The world added 44.7 gigawatts of wind power capacity in 2012, but that wasn’t enough to keep the rate of growth from slowing for the third consecutive year.
In releasing annual wind power totals, the Global Wind Energy Council cited a big drop by China – from 18 GW of new capacity added in 2011 to 13.2 GW brought online in 2012 – in holding the growth rate to just under 19 percent. In 2009, installed capacity had grown by 32 percent. In 2010, it grew 24 percent, and in 2011, 21 percent.
That’s not a great trend, but stepping back a bit things look better: In 10 years, global capacity has gone from 31.1 GW to 282.4 GW. And even in 2012, the GWEC said, so-called “emerging markets,” like Mexico and European nations (Sweden, Romania, Italy and Poland) beyond the traditional wind countries, pitched in with a record 12.4 GW.
“While China paused for breath, both the U.S. and European markets had exceptionally strong years,” Steve Sawyer, secretary general of the GWEC, said in a statement.
In fact, China barely beat out the U.S. in 2012, 13,200 MW to 13,124 MW, according to GWEC data (1,000 MW equals 1 GW). The two countries together provided some 59 percent of the world’s new installed wind energy capacity in 2012.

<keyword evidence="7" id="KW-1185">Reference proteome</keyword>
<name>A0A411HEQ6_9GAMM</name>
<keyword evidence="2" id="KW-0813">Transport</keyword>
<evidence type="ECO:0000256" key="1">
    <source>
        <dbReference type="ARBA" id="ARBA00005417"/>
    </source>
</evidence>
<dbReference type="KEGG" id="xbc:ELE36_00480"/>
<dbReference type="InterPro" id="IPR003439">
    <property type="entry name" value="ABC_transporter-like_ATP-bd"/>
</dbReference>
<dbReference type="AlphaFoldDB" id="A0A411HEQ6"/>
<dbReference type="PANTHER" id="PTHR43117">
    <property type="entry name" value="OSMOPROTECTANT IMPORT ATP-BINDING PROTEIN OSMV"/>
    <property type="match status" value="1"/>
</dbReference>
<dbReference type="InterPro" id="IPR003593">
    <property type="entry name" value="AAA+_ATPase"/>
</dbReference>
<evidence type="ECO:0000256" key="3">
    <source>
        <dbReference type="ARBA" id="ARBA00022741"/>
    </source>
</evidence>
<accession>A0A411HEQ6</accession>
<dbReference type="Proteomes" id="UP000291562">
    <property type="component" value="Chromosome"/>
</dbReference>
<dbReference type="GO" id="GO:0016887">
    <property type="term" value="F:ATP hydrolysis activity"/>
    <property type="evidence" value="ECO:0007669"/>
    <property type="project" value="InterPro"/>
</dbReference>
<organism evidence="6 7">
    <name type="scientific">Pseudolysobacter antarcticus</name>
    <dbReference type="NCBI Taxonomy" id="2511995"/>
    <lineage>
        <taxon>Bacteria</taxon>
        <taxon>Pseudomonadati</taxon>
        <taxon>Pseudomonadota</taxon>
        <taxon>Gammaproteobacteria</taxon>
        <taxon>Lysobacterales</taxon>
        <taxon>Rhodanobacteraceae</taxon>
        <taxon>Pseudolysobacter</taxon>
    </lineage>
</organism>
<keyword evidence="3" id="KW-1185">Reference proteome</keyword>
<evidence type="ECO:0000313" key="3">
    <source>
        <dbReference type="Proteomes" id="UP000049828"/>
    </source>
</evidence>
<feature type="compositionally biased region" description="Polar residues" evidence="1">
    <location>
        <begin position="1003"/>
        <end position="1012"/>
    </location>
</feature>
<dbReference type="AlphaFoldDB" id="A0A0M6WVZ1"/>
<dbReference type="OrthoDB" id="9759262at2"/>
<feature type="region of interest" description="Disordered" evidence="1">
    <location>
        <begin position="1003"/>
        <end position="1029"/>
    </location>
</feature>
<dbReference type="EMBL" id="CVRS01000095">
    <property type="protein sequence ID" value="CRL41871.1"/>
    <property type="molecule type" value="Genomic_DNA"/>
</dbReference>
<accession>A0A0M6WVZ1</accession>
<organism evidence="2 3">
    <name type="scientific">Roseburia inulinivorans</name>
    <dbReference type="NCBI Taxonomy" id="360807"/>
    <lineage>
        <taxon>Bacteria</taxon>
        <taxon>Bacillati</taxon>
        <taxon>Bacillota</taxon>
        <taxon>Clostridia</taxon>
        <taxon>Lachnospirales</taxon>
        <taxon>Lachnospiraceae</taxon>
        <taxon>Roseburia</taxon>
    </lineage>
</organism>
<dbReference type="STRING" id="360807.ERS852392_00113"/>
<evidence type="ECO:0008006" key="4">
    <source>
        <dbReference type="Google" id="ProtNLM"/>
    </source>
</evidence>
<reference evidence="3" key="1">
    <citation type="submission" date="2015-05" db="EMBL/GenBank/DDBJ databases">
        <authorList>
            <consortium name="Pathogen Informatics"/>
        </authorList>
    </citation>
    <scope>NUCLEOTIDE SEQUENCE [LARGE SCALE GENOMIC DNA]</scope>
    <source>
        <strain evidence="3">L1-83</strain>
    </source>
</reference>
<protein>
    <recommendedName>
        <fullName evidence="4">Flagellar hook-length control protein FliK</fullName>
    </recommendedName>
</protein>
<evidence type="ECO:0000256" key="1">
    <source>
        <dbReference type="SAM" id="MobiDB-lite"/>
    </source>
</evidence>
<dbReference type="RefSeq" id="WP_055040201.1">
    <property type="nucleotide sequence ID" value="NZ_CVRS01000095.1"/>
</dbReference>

China overtook the U.S. in 2010 as the country with the most installed wind energy capacity, and as of the end of 2012 had 75.6 GW installed (the U.S. had 60 GW), but its industry is suffering great growing pains.
A Greenpeace report last fall noted that only 76.7 percent of China’s wind power was actually connected to the grid, and that 12 percent of the wind energy produced in regions examined – some 10 billion kilowatt-hours – was curtailed. That is, turned away because the grid couldn’t take it. The government is now being more careful about approving projects, particularly those over 50 megawatts in capacity.
The U.S. industry, despite the record year it had in 2012, is hardly humming along smoothly itself. The 2012 record only happened because companies, fearing the end-of-year expiration of eligibility for the production tax credit, squeezed in every new project they could. Nobody expects 2013 to deliver anywhere near the total 2012 did, despite the fact the PTC was eventually extended.
Then there’s offshore wind, where the U.S. is trying to gear up but continues to register a big, fat zero. Although more costly to develop, many analysts believe offshore has better long-term potential than land-based wind, with better wind resources and fewer conflicts. There, the United Kingdom is the leader; it brought 854 MW of offshore wind capacity online in 2012, driving its total to 2,093 MW. No other country has yet to reach 1,000 MW.
The Global Wind Energy Council’s “Global Wind Statistics 2012” document is available online as a PDF.